represent the total number of requests made to the server
during the given time period (month, day, hour etc..).
represent the total number of hits (requests) that actually
resulted in something being sent back to the user. Not
all hits will send data, such as 404-Not Found requests
and requests for pages that are already in the browsers
TIP: By looking at the difference
between hits and files, you can get a rough indication
of repeat visitors, as the greater the difference between
the two, the more people are requesting pages they already
have cached (have viewed already).
is the number of unique IP addresses/hostnames that
made requests to the server. Care should be taken when
using this metric for anything other than that. Many
users can appear to come from a single site, and they
can also appear to come from many ip addresses so it
should be used simply as a rough guage as to the number
of visitors to your server.
occur when some remote site makes a request for a page
on your server for the first time. As long as the same
site keeps making requests within a given timeout period,
they will all be considered part of the same Visit.
If the site makes a request to your server, and the
length of time since the last request is greater than
the specified timeout period (default is 30 minutes),
a new Visit is started and counted, and the sequence
repeats. Since only pages will trigger a visit, remotes
sites that link to graphic and other non- page URLs
will not be counted in the visit totals, reducing the
number of false visits.
are those URLs that would be considered the actual page
being requested, and not all of the individual items
that make it up (such as graphics and audio clips).
Some people call this metric page views or page impressions,
and defaults to any URL that has an extension of .htm, .html or .cgi.
KByte (KB) is 1024 bytes (1 Kilobyte). Used to show
the amount of data that was transfered between the server
and the remote machine, based on the data found in the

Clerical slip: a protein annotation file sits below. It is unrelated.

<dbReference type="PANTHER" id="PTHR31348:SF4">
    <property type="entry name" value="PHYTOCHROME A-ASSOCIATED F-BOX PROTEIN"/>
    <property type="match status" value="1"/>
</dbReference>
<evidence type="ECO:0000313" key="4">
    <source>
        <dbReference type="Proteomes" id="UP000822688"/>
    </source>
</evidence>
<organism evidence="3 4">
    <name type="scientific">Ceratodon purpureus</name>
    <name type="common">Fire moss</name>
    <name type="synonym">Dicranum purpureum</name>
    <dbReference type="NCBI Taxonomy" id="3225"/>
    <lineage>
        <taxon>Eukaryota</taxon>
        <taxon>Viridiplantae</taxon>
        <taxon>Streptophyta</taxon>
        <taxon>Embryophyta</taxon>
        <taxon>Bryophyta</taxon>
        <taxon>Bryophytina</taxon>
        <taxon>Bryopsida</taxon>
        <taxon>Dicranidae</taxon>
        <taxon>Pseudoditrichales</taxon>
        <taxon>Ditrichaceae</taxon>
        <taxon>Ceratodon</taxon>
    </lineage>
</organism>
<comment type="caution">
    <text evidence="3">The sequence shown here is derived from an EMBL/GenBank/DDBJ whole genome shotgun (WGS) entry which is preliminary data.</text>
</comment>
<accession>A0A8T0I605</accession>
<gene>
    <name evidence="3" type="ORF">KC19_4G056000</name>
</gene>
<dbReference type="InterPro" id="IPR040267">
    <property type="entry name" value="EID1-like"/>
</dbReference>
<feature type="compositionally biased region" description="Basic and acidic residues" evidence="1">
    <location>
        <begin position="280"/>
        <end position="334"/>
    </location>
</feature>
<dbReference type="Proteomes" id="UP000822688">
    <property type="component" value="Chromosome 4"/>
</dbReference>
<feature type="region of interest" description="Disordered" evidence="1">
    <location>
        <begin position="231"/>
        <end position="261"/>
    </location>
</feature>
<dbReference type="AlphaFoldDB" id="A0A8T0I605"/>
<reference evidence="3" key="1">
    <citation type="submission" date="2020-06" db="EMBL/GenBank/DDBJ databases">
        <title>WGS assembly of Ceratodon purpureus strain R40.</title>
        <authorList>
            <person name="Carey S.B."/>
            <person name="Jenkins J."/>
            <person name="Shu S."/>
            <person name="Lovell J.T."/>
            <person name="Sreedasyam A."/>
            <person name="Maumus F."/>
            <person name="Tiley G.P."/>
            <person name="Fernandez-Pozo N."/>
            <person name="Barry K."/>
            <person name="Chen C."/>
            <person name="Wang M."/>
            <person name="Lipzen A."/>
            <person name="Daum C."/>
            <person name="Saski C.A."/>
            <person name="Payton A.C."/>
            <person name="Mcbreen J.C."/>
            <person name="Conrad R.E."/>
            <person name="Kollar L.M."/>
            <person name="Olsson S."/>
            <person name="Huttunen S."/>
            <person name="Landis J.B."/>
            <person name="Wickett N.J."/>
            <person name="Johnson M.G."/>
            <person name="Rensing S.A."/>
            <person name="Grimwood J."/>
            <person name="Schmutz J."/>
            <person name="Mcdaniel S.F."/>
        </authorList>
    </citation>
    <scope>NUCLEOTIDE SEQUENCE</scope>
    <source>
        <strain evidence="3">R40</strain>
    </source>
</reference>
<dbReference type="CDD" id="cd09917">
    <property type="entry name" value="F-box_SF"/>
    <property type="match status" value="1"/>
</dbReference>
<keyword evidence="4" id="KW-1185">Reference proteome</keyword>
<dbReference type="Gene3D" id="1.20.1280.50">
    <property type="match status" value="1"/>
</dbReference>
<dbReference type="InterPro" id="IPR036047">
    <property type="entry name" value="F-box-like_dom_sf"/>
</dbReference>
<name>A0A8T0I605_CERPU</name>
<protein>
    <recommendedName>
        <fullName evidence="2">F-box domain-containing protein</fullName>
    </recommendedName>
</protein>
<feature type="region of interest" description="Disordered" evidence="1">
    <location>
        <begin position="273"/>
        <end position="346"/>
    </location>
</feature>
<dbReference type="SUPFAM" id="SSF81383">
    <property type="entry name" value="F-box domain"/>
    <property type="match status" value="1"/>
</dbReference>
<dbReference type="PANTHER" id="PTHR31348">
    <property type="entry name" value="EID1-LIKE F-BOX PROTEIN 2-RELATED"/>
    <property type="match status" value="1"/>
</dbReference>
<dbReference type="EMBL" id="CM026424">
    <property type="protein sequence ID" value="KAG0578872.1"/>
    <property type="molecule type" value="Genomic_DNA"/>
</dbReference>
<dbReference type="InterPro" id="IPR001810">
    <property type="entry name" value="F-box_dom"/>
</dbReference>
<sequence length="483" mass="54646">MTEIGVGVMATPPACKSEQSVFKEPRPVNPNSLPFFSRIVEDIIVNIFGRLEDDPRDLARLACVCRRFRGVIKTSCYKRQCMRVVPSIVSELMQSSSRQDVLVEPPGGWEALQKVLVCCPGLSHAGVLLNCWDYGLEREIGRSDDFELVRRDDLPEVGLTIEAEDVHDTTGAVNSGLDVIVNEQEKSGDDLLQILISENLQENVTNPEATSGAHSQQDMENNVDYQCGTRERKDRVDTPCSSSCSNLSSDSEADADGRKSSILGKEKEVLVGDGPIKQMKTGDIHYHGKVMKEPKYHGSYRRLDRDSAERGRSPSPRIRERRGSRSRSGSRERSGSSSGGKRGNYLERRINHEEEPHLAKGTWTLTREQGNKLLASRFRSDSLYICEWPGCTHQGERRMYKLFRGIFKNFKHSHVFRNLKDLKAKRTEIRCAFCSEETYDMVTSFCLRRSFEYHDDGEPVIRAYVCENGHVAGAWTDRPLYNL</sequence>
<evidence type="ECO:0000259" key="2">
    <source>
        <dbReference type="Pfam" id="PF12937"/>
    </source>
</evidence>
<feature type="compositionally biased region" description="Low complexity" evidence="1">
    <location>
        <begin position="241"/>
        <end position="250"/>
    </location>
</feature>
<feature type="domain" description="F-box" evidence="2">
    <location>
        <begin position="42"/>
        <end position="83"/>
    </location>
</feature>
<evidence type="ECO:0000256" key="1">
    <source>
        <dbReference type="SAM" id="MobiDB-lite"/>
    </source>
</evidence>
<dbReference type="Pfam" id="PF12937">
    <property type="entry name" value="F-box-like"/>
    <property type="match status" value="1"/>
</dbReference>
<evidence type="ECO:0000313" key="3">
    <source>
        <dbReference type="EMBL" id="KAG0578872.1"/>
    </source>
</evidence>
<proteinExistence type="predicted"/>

||A Site is a remote machine that makes requests to
your server, and is based on the remote machines IP Address/Hostname.
||URL - Uniform Resource Locator. All requests made to a
web server need to request something. A URL is that something,
and represents an object somewhere on your server, that
is accessable to the remote user, or results in an error
(ie: 404 - Not found). URLs can be of any type (HTML,
Audio, Graphics, etc...).
||Referrers are those URLs that lead a user to your site or caused
the browser to request something from your server. The
vast majority of requests are made from your own URLs,
since most HTML pages contain links to other objects such
as graphics files. If one of your HTML pages contains
links to 10 graphic images, then each request for the
HTML page will produce 10 more hits with the referrer
specified as the URL of your own HTML page.
Strings are obtained from examining the referrer string
and looking for known patterns from various search engines.
The search engines and the patterns to look for can be
specified by the user within a configuration file. The
default will catch most of the major ones.
Agents are a fancy name for browsers. Netscape, Opera,
Konqueror, etc.. are all User Agents, and each reports
itself in a unique way to your server. Keep in mind however,
that many browsers allow the user to change it's reported
name, so you might see some obvious fake names in the
||Entry/Exit pages are those pages that were the first requested in
a visit (Entry), and the last requested (Exit).
These pages are calculated using the Visits logic
above. When a visit is first triggered, the requested
page is counted as an Entry page, and whatever the last
requested URL was, is counted as an Exit page.
||Countries are determined based on the top level domain of the requesting
site. This is somewhat questionable however, as there
strong enforcement of domains as there was in the past.
A .COM domain may reside in the US, or somewhere else.
An .IL domain may actually be in Isreal, however it may
also be located in the US or elsewhere. The most common
domains seen are .COM (US Commercial), .NET (Network),
.ORG (Non-profit Organization) and .EDU (Educational).
A large percentage may also be shown as Unresolved/Unknown,
as a fairly large percentage of dialup and other customer
access points do not resolve to a name and are left as
an IP address.
Codes are defined as part of the HTTP/1.1 protocol. These codes
are generated by the web server and indicate the completion
status of each request made to it.